Is buying a horse about train-ability, athletic ability, training or breeding?

I have just retired my mare who was born, trained, and raised til she was two by Jack Brainard. I did a little reining with her but mostly barrels. I’m now currently looking for a young barrel racer! I have looked online since that is the best way for me to search. Out here in Virginia there really isn’t much hope for it being “horse country”. So going to shows and finding a horse its more than likely that the horse has had several owners and there’s a reason for selling him/her other than “not riding enough” or “its too much of an expense”. I’ve looked online at a couple of ranch breeders and have gotten in touch with them. They have told me there is no such thing as a barrel horse….they are consider performance horses. And that if the horse is bred with good bloodlines and good background for performance then they are able to do anything. Does that sound correct? I can kinda see where that might be true because of my mare that was trained to do cutting and reining but since she had the speed and the quick changing of direction she was able to do the barrels and was blowing every horse out the dust! I would love to know your opinion and maybe that will give me an idea of what direction I should take.


I don’t know that anyone is exactly ‘wrong’ here. I suspect if you talked with a barrel breeder they would say there was such a thing as a barrel bred horse. Having said that what you say is also true. I would pick a well trained horse with a brain and modify from there over one with specific bloodlines. For me the order is more like this: 

  • train-ability 
  • athletic ability
  • training
  • breeding

A breeder may move ‘breeding’ to the top. A trainer may move ‘training’ to the top. I am a person who is capable of doing my own training so I don’t put training as high. If I were recommending an order for a first time horse owner it would look more like this: 

  • training
  • train-ability
  • athletic ability (probably how sound is it in this case)
  • and I would tell them breeding doesn’t matter

If someone were looking for a show prospect, at a weanling, yearling or un-started horse it might be:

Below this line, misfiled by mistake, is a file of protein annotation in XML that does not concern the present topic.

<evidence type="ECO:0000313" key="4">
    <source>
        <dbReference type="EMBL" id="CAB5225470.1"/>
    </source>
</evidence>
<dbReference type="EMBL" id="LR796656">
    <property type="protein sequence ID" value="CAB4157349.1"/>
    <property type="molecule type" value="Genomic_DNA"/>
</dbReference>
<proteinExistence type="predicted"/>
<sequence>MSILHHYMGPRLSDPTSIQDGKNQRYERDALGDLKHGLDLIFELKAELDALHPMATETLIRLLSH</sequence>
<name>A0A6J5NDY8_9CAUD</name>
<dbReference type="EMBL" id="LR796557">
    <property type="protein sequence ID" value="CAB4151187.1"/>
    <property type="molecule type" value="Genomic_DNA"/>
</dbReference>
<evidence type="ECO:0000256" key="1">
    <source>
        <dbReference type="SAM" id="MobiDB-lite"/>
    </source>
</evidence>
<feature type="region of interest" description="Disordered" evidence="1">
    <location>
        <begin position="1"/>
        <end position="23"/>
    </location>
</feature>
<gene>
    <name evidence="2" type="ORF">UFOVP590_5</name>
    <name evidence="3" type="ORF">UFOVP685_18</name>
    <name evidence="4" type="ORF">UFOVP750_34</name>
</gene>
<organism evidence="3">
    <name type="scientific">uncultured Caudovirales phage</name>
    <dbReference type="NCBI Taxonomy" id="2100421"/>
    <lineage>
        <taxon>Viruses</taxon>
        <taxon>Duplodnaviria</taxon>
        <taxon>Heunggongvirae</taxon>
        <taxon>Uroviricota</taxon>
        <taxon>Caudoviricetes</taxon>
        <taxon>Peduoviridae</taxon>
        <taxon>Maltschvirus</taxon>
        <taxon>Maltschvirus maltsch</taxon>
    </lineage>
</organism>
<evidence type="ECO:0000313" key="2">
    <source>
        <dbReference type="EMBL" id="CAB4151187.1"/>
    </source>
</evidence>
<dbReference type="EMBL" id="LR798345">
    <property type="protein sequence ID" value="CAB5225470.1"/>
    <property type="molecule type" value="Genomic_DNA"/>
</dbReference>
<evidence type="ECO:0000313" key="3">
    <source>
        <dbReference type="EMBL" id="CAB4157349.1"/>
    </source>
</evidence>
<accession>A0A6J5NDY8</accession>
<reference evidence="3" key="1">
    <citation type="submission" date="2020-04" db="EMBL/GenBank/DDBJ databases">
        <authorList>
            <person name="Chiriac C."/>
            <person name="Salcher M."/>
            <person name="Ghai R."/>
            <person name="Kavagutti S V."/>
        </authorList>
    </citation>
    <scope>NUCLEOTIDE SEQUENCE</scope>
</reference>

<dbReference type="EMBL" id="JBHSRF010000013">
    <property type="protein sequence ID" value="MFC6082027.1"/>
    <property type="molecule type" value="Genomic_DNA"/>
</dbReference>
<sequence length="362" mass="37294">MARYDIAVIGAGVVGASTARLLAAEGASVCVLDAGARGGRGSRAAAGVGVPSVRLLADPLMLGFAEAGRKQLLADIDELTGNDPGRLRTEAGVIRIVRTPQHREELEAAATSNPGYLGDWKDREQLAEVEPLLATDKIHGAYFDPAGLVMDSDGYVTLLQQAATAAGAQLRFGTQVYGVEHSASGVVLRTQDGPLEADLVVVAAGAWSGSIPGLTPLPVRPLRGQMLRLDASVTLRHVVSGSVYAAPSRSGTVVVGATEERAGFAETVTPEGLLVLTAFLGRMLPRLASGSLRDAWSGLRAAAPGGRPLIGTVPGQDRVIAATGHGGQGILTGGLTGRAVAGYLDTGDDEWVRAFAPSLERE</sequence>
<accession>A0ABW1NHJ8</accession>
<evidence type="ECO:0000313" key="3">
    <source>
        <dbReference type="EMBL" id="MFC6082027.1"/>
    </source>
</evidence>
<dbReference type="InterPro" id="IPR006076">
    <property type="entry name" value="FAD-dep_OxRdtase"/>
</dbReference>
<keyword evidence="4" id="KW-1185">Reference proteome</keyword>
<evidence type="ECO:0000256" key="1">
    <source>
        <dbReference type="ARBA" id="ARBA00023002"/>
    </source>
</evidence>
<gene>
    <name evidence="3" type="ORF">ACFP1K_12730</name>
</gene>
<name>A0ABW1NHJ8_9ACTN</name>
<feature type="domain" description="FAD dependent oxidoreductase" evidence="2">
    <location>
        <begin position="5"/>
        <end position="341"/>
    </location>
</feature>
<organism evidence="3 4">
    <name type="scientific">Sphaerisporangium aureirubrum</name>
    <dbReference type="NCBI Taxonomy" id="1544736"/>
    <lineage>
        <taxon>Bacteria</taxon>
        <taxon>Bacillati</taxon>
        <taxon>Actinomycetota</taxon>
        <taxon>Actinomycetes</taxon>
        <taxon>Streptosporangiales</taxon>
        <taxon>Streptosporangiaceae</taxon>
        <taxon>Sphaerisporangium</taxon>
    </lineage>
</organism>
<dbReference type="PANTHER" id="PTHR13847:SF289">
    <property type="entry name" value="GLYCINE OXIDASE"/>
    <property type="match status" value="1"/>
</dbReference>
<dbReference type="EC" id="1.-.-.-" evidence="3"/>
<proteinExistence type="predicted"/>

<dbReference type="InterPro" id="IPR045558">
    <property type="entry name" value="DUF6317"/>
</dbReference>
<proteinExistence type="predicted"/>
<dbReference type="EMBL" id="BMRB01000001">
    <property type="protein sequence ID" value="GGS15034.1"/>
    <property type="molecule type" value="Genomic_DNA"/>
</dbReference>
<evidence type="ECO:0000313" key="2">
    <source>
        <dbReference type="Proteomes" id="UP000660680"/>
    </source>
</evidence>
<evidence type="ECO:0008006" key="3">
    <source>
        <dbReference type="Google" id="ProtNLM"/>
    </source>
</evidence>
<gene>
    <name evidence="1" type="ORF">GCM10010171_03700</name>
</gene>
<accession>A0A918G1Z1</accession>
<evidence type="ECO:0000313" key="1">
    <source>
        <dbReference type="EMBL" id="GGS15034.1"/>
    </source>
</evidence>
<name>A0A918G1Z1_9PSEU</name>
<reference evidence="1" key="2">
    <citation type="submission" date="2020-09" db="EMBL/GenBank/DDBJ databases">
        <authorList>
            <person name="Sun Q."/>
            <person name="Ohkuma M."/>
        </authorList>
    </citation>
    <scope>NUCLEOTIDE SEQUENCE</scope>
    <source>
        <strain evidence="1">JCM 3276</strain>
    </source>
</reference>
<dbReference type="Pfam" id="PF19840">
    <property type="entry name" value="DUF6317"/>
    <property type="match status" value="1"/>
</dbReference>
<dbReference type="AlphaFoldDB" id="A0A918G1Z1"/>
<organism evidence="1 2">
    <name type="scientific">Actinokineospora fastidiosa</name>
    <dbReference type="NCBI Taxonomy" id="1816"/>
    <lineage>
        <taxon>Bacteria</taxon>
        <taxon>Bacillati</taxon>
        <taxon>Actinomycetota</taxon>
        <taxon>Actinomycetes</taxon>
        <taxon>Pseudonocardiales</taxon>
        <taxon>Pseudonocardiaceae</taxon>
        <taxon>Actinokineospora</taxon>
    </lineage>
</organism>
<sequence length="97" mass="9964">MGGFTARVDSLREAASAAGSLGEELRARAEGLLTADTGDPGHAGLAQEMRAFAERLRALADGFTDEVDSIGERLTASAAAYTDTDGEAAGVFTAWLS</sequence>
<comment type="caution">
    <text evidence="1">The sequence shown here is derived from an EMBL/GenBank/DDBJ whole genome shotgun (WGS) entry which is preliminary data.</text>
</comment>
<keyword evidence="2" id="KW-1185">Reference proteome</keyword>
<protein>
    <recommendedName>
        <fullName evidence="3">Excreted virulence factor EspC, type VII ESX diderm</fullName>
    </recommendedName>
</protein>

• breeding (as a predictor of success)
  • train-ability (limited ability to see this depending on amount of handling)
  • athletic ability (watching them turned loose)
  • training

These lists are not complete but I hope it helps you see how the thought process changes given the people involved and the goals that are set.


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  2. Misty Denue on February 3, 2012 at 9:58 am

    Stacy, I have watched you bareback video every day(literally) you are AWSOME. I have gone through a divorce from and idiot of 23 years who cut me out of the horse world and want to do what you do! Keep the encourgedment comming! LOVE YOU!

  3. Terri Anderson on February 1, 2012 at 10:11 pm

    Stacy, this was a very helpful post. Thank you!

  4. Peg B on January 28, 2012 at 10:56 am

    Ok. I breed and train horses and have to agree with Stacy for the most part. Unless you are showing or racing in breed shows where of course you must have a certain breed, training and train ability is everything. Some bloodlines are easier to train, are more athletic and/or more willing. It takes quite a bit of research to figure that out, which bloodlines are good at whatever. We start our foals right away ( as I think Stacy does) with halter breaking and teaching good manners. That is a HUGE difference, I think, in how easy they are to train later on, if they have a good foundation and already know how to think and behave around people. A colt that goes for years without much human interaction, I believe, isn’t as easy to train or change.

  5. stonepony1s on January 26, 2012 at 5:15 pm

    My adult daughter is looking for a horse and she is putting Training first and then Athletic ability or in other words the way the horse moves, then Train Abilty and Breed is not so important as the others. She does not want to do much of her own training and wants a safe knowledgable horse. She can work on bonding and little details of the way she rides herself, if the horse has a good trainable attitude. Breed is not as important to her as size, body shape and the way they carry themselves.

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